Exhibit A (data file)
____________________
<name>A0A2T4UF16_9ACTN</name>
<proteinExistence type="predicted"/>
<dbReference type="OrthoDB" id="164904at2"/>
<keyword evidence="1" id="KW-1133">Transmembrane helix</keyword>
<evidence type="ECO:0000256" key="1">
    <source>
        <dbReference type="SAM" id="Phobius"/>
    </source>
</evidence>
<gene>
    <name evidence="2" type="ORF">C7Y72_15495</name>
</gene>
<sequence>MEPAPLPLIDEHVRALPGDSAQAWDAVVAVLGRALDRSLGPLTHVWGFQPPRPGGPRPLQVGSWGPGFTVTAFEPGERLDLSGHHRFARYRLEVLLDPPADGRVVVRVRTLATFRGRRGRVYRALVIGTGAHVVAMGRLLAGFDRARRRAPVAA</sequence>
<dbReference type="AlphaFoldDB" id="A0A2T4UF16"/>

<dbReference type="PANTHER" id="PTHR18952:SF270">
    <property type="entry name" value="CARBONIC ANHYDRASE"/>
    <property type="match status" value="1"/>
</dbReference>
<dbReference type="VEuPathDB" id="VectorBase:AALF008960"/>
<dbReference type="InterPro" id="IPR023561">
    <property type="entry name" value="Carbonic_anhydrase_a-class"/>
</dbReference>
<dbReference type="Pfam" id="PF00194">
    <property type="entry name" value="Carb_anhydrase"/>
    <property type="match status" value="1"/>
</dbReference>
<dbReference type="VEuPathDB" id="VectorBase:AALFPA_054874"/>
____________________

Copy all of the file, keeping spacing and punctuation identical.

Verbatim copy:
<name>A0A2T4UF16_9ACTN</name>
<proteinExistence type="predicted"/>
<dbReference type="OrthoDB" id="164904at2"/>
<keyword evidence="1" id="KW-1133">Transmembrane helix</keyword>
<evidence type="ECO:0000256" key="1">
    <source>
        <dbReference type="SAM" id="Phobius"/>
    </source>
</evidence>
<gene>
    <name evidence="2" type="ORF">C7Y72_15495</name>
</gene>
<sequence>MEPAPLPLIDEHVRALPGDSAQAWDAVVAVLGRALDRSLGPLTHVWGFQPPRPGGPRPLQVGSWGPGFTVTAFEPGERLDLSGHHRFARYRLEVLLDPPADGRVVVRVRTLATFRGRRGRVYRALVIGTGAHVVAMGRLLAGFDRARRRAPVAA</sequence>
<dbReference type="AlphaFoldDB" id="A0A2T4UF16"/>

<dbReference type="PANTHER" id="PTHR18952:SF270">
    <property type="entry name" value="CARBONIC ANHYDRASE"/>
    <property type="match status" value="1"/>
</dbReference>
<dbReference type="VEuPathDB" id="VectorBase:AALF008960"/>
<dbReference type="InterPro" id="IPR023561">
    <property type="entry name" value="Carbonic_anhydrase_a-class"/>
</dbReference>
<dbReference type="Pfam" id="PF00194">
    <property type="entry name" value="Carb_anhydrase"/>
    <property type="match status" value="1"/>
</dbReference>
<dbReference type="VEuPathDB" id="VectorBase:AALFPA_054874"/>